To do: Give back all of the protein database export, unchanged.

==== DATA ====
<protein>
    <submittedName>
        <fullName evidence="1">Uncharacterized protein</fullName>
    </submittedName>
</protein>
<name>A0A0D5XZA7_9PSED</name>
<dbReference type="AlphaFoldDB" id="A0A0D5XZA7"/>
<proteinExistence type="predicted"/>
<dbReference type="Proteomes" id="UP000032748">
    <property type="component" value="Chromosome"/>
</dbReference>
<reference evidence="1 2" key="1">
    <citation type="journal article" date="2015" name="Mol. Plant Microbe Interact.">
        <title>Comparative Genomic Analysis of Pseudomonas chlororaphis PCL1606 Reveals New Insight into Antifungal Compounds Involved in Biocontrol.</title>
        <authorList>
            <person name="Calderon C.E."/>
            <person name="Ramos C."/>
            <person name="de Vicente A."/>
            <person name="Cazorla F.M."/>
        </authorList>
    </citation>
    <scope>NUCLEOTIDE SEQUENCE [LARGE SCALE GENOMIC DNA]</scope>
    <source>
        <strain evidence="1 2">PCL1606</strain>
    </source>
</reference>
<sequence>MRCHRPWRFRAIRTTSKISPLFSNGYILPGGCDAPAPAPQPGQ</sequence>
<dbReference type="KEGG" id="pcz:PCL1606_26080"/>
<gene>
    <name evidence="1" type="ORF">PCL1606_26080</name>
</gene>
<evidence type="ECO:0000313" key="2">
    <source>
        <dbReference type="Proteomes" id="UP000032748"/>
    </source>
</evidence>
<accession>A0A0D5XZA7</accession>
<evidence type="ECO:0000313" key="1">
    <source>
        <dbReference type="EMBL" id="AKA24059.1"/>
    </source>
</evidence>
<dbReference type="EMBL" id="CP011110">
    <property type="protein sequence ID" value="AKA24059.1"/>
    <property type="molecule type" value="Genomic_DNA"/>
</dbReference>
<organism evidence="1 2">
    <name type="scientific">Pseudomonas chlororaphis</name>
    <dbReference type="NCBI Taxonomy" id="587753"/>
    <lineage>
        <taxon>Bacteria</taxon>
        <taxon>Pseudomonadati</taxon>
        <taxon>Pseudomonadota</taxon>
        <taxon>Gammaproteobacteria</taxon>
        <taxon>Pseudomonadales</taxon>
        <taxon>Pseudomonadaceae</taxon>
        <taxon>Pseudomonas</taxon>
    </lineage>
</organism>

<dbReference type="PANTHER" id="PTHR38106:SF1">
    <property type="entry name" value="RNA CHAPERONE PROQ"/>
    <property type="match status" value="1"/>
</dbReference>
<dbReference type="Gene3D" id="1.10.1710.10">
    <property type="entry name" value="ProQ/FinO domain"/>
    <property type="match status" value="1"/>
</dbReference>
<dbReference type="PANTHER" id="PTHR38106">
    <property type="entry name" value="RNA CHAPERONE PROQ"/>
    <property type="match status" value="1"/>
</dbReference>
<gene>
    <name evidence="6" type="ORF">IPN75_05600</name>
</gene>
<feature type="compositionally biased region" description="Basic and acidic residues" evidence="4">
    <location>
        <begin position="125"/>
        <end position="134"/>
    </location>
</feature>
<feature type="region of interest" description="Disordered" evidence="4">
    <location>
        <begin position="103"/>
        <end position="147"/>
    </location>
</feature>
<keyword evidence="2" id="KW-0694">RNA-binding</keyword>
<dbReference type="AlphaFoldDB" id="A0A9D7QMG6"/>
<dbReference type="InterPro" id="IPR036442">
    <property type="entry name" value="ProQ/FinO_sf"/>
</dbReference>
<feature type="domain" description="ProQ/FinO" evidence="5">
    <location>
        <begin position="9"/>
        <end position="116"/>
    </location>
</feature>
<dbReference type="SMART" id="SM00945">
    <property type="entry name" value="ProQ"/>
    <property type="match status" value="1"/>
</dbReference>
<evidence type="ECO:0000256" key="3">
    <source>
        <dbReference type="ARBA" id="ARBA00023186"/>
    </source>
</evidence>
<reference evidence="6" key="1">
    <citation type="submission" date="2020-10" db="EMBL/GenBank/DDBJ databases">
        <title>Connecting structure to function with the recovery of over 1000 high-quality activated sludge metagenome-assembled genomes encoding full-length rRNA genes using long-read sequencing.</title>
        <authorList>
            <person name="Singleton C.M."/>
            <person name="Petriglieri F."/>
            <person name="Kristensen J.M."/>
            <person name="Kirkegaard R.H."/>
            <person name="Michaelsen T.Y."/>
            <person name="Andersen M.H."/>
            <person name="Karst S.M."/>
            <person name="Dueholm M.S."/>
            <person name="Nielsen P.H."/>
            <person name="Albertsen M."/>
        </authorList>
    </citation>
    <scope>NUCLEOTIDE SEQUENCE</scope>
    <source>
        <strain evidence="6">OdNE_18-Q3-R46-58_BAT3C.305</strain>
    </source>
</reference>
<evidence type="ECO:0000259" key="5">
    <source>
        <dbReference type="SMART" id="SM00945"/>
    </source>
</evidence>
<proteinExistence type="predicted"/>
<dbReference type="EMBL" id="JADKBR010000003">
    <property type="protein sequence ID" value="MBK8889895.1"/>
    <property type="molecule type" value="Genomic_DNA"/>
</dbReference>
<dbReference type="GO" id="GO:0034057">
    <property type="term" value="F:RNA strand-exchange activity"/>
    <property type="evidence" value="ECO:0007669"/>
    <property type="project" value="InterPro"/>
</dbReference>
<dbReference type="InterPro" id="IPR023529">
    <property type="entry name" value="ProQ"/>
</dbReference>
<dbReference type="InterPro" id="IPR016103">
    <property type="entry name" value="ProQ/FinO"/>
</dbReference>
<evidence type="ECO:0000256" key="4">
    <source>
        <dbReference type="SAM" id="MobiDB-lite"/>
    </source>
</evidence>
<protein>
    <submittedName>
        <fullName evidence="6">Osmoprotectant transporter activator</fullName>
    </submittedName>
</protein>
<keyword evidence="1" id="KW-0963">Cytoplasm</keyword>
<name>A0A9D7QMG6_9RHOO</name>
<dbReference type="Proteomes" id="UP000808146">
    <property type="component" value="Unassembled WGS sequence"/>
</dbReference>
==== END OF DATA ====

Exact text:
<protein>
    <submittedName>
        <fullName evidence="1">Uncharacterized protein</fullName>
    </submittedName>
</protein>
<name>A0A0D5XZA7_9PSED</name>
<dbReference type="AlphaFoldDB" id="A0A0D5XZA7"/>
<proteinExistence type="predicted"/>
<dbReference type="Proteomes" id="UP000032748">
    <property type="component" value="Chromosome"/>
</dbReference>
<reference evidence="1 2" key="1">
    <citation type="journal article" date="2015" name="Mol. Plant Microbe Interact.">
        <title>Comparative Genomic Analysis of Pseudomonas chlororaphis PCL1606 Reveals New Insight into Antifungal Compounds Involved in Biocontrol.</title>
        <authorList>
            <person name="Calderon C.E."/>
            <person name="Ramos C."/>
            <person name="de Vicente A."/>
            <person name="Cazorla F.M."/>
        </authorList>
    </citation>
    <scope>NUCLEOTIDE SEQUENCE [LARGE SCALE GENOMIC DNA]</scope>
    <source>
        <strain evidence="1 2">PCL1606</strain>
    </source>
</reference>
<sequence>MRCHRPWRFRAIRTTSKISPLFSNGYILPGGCDAPAPAPQPGQ</sequence>
<dbReference type="KEGG" id="pcz:PCL1606_26080"/>
<gene>
    <name evidence="1" type="ORF">PCL1606_26080</name>
</gene>
<evidence type="ECO:0000313" key="2">
    <source>
        <dbReference type="Proteomes" id="UP000032748"/>
    </source>
</evidence>
<accession>A0A0D5XZA7</accession>
<evidence type="ECO:0000313" key="1">
    <source>
        <dbReference type="EMBL" id="AKA24059.1"/>
    </source>
</evidence>
<dbReference type="EMBL" id="CP011110">
    <property type="protein sequence ID" value="AKA24059.1"/>
    <property type="molecule type" value="Genomic_DNA"/>
</dbReference>
<organism evidence="1 2">
    <name type="scientific">Pseudomonas chlororaphis</name>
    <dbReference type="NCBI Taxonomy" id="587753"/>
    <lineage>
        <taxon>Bacteria</taxon>
        <taxon>Pseudomonadati</taxon>
        <taxon>Pseudomonadota</taxon>
        <taxon>Gammaproteobacteria</taxon>
        <taxon>Pseudomonadales</taxon>
        <taxon>Pseudomonadaceae</taxon>
        <taxon>Pseudomonas</taxon>
    </lineage>
</organism>

<dbReference type="PANTHER" id="PTHR38106:SF1">
    <property type="entry name" value="RNA CHAPERONE PROQ"/>
    <property type="match status" value="1"/>
</dbReference>
<dbReference type="Gene3D" id="1.10.1710.10">
    <property type="entry name" value="ProQ/FinO domain"/>
    <property type="match status" value="1"/>
</dbReference>
<dbReference type="PANTHER" id="PTHR38106">
    <property type="entry name" value="RNA CHAPERONE PROQ"/>
    <property type="match status" value="1"/>
</dbReference>
<gene>
    <name evidence="6" type="ORF">IPN75_05600</name>
</gene>
<feature type="compositionally biased region" description="Basic and acidic residues" evidence="4">
    <location>
        <begin position="125"/>
        <end position="134"/>
    </location>
</feature>
<feature type="region of interest" description="Disordered" evidence="4">
    <location>
        <begin position="103"/>
        <end position="147"/>
    </location>
</feature>
<keyword evidence="2" id="KW-0694">RNA-binding</keyword>
<dbReference type="AlphaFoldDB" id="A0A9D7QMG6"/>
<dbReference type="InterPro" id="IPR036442">
    <property type="entry name" value="ProQ/FinO_sf"/>
</dbReference>
<feature type="domain" description="ProQ/FinO" evidence="5">
    <location>
        <begin position="9"/>
        <end position="116"/>
    </location>
</feature>
<dbReference type="SMART" id="SM00945">
    <property type="entry name" value="ProQ"/>
    <property type="match status" value="1"/>
</dbReference>
<evidence type="ECO:0000256" key="3">
    <source>
        <dbReference type="ARBA" id="ARBA00023186"/>
    </source>
</evidence>
<reference evidence="6" key="1">
    <citation type="submission" date="2020-10" db="EMBL/GenBank/DDBJ databases">
        <title>Connecting structure to function with the recovery of over 1000 high-quality activated sludge metagenome-assembled genomes encoding full-length rRNA genes using long-read sequencing.</title>
        <authorList>
            <person name="Singleton C.M."/>
            <person name="Petriglieri F."/>
            <person name="Kristensen J.M."/>
            <person name="Kirkegaard R.H."/>
            <person name="Michaelsen T.Y."/>
            <person name="Andersen M.H."/>
            <person name="Karst S.M."/>
            <person name="Dueholm M.S."/>
            <person name="Nielsen P.H."/>
            <person name="Albertsen M."/>
        </authorList>
    </citation>
    <scope>NUCLEOTIDE SEQUENCE</scope>
    <source>
        <strain evidence="6">OdNE_18-Q3-R46-58_BAT3C.305</strain>
    </source>
</reference>
<evidence type="ECO:0000259" key="5">
    <source>
        <dbReference type="SMART" id="SM00945"/>
    </source>
</evidence>
<proteinExistence type="predicted"/>
<dbReference type="EMBL" id="JADKBR010000003">
    <property type="protein sequence ID" value="MBK8889895.1"/>
    <property type="molecule type" value="Genomic_DNA"/>
</dbReference>
<dbReference type="GO" id="GO:0034057">
    <property type="term" value="F:RNA strand-exchange activity"/>
    <property type="evidence" value="ECO:0007669"/>
    <property type="project" value="InterPro"/>
</dbReference>
<dbReference type="InterPro" id="IPR023529">
    <property type="entry name" value="ProQ"/>
</dbReference>
<dbReference type="InterPro" id="IPR016103">
    <property type="entry name" value="ProQ/FinO"/>
</dbReference>
<evidence type="ECO:0000256" key="4">
    <source>
        <dbReference type="SAM" id="MobiDB-lite"/>
    </source>
</evidence>
<protein>
    <submittedName>
        <fullName evidence="6">Osmoprotectant transporter activator</fullName>
    </submittedName>
</protein>
<keyword evidence="1" id="KW-0963">Cytoplasm</keyword>
<name>A0A9D7QMG6_9RHOO</name>
<dbReference type="Proteomes" id="UP000808146">
    <property type="component" value="Unassembled WGS sequence"/>
</dbReference>